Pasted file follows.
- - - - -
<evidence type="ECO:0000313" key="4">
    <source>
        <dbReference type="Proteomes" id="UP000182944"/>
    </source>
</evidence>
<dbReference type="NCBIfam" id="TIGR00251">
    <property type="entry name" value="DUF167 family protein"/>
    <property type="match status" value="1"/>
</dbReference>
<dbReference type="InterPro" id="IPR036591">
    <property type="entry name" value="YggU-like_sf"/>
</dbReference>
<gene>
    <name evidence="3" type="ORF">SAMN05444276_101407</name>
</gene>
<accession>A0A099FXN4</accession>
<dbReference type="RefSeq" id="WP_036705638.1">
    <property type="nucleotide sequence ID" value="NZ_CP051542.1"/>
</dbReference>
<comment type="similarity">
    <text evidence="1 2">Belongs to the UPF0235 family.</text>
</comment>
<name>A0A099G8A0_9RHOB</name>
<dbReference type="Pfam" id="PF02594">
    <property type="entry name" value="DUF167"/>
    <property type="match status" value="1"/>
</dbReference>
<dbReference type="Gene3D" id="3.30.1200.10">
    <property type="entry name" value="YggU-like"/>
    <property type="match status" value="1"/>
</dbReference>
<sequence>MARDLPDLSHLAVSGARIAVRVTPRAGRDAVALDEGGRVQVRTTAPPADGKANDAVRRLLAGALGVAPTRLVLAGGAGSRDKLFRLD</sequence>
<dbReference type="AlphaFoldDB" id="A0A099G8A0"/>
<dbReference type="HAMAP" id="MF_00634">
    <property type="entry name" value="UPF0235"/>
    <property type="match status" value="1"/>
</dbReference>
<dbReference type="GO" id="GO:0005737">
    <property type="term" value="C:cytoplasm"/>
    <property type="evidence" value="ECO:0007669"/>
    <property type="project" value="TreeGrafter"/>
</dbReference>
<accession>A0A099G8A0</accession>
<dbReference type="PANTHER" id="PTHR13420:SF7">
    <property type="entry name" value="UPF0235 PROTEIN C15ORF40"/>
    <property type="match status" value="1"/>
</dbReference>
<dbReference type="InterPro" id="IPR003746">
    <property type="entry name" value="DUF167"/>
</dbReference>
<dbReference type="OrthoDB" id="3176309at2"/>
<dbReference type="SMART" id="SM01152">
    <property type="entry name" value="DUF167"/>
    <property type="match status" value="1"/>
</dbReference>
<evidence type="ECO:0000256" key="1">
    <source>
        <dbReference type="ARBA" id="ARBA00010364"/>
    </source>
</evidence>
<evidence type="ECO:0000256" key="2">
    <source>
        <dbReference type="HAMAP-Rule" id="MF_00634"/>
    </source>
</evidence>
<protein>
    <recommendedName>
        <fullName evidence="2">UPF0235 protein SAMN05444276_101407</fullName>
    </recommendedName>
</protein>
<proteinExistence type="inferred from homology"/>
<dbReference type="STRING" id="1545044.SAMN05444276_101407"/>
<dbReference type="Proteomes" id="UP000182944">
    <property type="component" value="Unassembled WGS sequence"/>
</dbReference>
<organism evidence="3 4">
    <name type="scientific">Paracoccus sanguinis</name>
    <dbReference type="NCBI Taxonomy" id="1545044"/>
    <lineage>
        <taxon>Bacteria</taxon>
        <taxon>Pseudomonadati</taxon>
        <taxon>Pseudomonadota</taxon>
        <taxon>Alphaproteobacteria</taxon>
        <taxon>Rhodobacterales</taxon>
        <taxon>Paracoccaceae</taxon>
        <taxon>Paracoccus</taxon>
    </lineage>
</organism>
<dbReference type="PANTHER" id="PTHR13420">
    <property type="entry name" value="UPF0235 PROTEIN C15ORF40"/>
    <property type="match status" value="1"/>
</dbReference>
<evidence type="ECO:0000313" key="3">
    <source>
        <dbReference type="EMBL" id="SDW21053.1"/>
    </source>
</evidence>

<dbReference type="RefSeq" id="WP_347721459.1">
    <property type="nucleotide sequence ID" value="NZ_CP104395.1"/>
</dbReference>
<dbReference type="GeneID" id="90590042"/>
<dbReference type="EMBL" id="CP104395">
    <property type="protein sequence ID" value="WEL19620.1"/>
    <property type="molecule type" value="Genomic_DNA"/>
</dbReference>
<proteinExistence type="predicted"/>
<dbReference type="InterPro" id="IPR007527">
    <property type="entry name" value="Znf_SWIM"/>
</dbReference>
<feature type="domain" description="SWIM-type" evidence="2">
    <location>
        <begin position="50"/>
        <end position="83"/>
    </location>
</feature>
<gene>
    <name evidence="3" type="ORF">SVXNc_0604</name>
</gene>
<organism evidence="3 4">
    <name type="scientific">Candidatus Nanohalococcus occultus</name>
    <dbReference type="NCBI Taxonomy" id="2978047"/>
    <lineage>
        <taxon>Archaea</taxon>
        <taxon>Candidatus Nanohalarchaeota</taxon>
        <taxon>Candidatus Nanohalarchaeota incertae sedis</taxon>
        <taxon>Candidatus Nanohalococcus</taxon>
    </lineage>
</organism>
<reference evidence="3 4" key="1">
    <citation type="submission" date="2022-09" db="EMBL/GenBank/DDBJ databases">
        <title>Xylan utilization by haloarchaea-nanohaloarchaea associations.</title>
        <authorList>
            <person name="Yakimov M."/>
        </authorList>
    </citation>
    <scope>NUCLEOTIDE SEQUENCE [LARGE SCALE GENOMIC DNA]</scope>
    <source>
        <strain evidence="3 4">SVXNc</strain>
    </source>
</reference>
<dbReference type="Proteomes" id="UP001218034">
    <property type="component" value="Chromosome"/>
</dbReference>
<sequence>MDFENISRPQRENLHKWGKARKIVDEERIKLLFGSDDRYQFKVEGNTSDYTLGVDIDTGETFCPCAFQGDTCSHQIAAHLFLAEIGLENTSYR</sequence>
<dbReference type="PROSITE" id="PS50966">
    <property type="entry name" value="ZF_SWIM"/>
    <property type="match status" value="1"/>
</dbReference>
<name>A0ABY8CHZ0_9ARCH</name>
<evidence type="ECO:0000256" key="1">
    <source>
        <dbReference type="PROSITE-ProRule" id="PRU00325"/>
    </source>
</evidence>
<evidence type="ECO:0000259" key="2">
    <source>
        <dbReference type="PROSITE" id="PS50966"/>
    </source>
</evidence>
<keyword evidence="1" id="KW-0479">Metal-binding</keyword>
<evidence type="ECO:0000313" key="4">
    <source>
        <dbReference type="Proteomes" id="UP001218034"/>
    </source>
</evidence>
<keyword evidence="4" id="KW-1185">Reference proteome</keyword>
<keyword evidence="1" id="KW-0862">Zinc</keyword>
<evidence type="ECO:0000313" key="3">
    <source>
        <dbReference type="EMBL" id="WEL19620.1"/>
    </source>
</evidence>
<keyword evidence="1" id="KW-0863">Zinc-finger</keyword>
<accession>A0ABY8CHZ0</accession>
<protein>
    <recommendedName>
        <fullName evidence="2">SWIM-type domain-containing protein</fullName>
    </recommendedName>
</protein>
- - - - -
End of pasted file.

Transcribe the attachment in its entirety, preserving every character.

<evidence type="ECO:0000313" key="4">
    <source>
        <dbReference type="Proteomes" id="UP000182944"/>
    </source>
</evidence>
<dbReference type="NCBIfam" id="TIGR00251">
    <property type="entry name" value="DUF167 family protein"/>
    <property type="match status" value="1"/>
</dbReference>
<dbReference type="InterPro" id="IPR036591">
    <property type="entry name" value="YggU-like_sf"/>
</dbReference>
<gene>
    <name evidence="3" type="ORF">SAMN05444276_101407</name>
</gene>
<accession>A0A099FXN4</accession>
<dbReference type="RefSeq" id="WP_036705638.1">
    <property type="nucleotide sequence ID" value="NZ_CP051542.1"/>
</dbReference>
<comment type="similarity">
    <text evidence="1 2">Belongs to the UPF0235 family.</text>
</comment>
<name>A0A099G8A0_9RHOB</name>
<dbReference type="Pfam" id="PF02594">
    <property type="entry name" value="DUF167"/>
    <property type="match status" value="1"/>
</dbReference>
<dbReference type="Gene3D" id="3.30.1200.10">
    <property type="entry name" value="YggU-like"/>
    <property type="match status" value="1"/>
</dbReference>
<sequence>MARDLPDLSHLAVSGARIAVRVTPRAGRDAVALDEGGRVQVRTTAPPADGKANDAVRRLLAGALGVAPTRLVLAGGAGSRDKLFRLD</sequence>
<dbReference type="AlphaFoldDB" id="A0A099G8A0"/>
<dbReference type="HAMAP" id="MF_00634">
    <property type="entry name" value="UPF0235"/>
    <property type="match status" value="1"/>
</dbReference>
<dbReference type="GO" id="GO:0005737">
    <property type="term" value="C:cytoplasm"/>
    <property type="evidence" value="ECO:0007669"/>
    <property type="project" value="TreeGrafter"/>
</dbReference>
<accession>A0A099G8A0</accession>
<dbReference type="PANTHER" id="PTHR13420:SF7">
    <property type="entry name" value="UPF0235 PROTEIN C15ORF40"/>
    <property type="match status" value="1"/>
</dbReference>
<dbReference type="InterPro" id="IPR003746">
    <property type="entry name" value="DUF167"/>
</dbReference>
<dbReference type="OrthoDB" id="3176309at2"/>
<dbReference type="SMART" id="SM01152">
    <property type="entry name" value="DUF167"/>
    <property type="match status" value="1"/>
</dbReference>
<evidence type="ECO:0000256" key="1">
    <source>
        <dbReference type="ARBA" id="ARBA00010364"/>
    </source>
</evidence>
<evidence type="ECO:0000256" key="2">
    <source>
        <dbReference type="HAMAP-Rule" id="MF_00634"/>
    </source>
</evidence>
<protein>
    <recommendedName>
        <fullName evidence="2">UPF0235 protein SAMN05444276_101407</fullName>
    </recommendedName>
</protein>
<proteinExistence type="inferred from homology"/>
<dbReference type="STRING" id="1545044.SAMN05444276_101407"/>
<dbReference type="Proteomes" id="UP000182944">
    <property type="component" value="Unassembled WGS sequence"/>
</dbReference>
<organism evidence="3 4">
    <name type="scientific">Paracoccus sanguinis</name>
    <dbReference type="NCBI Taxonomy" id="1545044"/>
    <lineage>
        <taxon>Bacteria</taxon>
        <taxon>Pseudomonadati</taxon>
        <taxon>Pseudomonadota</taxon>
        <taxon>Alphaproteobacteria</taxon>
        <taxon>Rhodobacterales</taxon>
        <taxon>Paracoccaceae</taxon>
        <taxon>Paracoccus</taxon>
    </lineage>
</organism>
<dbReference type="PANTHER" id="PTHR13420">
    <property type="entry name" value="UPF0235 PROTEIN C15ORF40"/>
    <property type="match status" value="1"/>
</dbReference>
<evidence type="ECO:0000313" key="3">
    <source>
        <dbReference type="EMBL" id="SDW21053.1"/>
    </source>
</evidence>

<dbReference type="RefSeq" id="WP_347721459.1">
    <property type="nucleotide sequence ID" value="NZ_CP104395.1"/>
</dbReference>
<dbReference type="GeneID" id="90590042"/>
<dbReference type="EMBL" id="CP104395">
    <property type="protein sequence ID" value="WEL19620.1"/>
    <property type="molecule type" value="Genomic_DNA"/>
</dbReference>
<proteinExistence type="predicted"/>
<dbReference type="InterPro" id="IPR007527">
    <property type="entry name" value="Znf_SWIM"/>
</dbReference>
<feature type="domain" description="SWIM-type" evidence="2">
    <location>
        <begin position="50"/>
        <end position="83"/>
    </location>
</feature>
<gene>
    <name evidence="3" type="ORF">SVXNc_0604</name>
</gene>
<organism evidence="3 4">
    <name type="scientific">Candidatus Nanohalococcus occultus</name>
    <dbReference type="NCBI Taxonomy" id="2978047"/>
    <lineage>
        <taxon>Archaea</taxon>
        <taxon>Candidatus Nanohalarchaeota</taxon>
        <taxon>Candidatus Nanohalarchaeota incertae sedis</taxon>
        <taxon>Candidatus Nanohalococcus</taxon>
    </lineage>
</organism>
<reference evidence="3 4" key="1">
    <citation type="submission" date="2022-09" db="EMBL/GenBank/DDBJ databases">
        <title>Xylan utilization by haloarchaea-nanohaloarchaea associations.</title>
        <authorList>
            <person name="Yakimov M."/>
        </authorList>
    </citation>
    <scope>NUCLEOTIDE SEQUENCE [LARGE SCALE GENOMIC DNA]</scope>
    <source>
        <strain evidence="3 4">SVXNc</strain>
    </source>
</reference>
<dbReference type="Proteomes" id="UP001218034">
    <property type="component" value="Chromosome"/>
</dbReference>
<sequence>MDFENISRPQRENLHKWGKARKIVDEERIKLLFGSDDRYQFKVEGNTSDYTLGVDIDTGETFCPCAFQGDTCSHQIAAHLFLAEIGLENTSYR</sequence>
<dbReference type="PROSITE" id="PS50966">
    <property type="entry name" value="ZF_SWIM"/>
    <property type="match status" value="1"/>
</dbReference>
<name>A0ABY8CHZ0_9ARCH</name>
<evidence type="ECO:0000256" key="1">
    <source>
        <dbReference type="PROSITE-ProRule" id="PRU00325"/>
    </source>
</evidence>
<evidence type="ECO:0000259" key="2">
    <source>
        <dbReference type="PROSITE" id="PS50966"/>
    </source>
</evidence>
<keyword evidence="1" id="KW-0479">Metal-binding</keyword>
<evidence type="ECO:0000313" key="4">
    <source>
        <dbReference type="Proteomes" id="UP001218034"/>
    </source>
</evidence>
<keyword evidence="4" id="KW-1185">Reference proteome</keyword>
<keyword evidence="1" id="KW-0862">Zinc</keyword>
<evidence type="ECO:0000313" key="3">
    <source>
        <dbReference type="EMBL" id="WEL19620.1"/>
    </source>
</evidence>
<keyword evidence="1" id="KW-0863">Zinc-finger</keyword>
<accession>A0ABY8CHZ0</accession>
<protein>
    <recommendedName>
        <fullName evidence="2">SWIM-type domain-containing protein</fullName>
    </recommendedName>
</protein>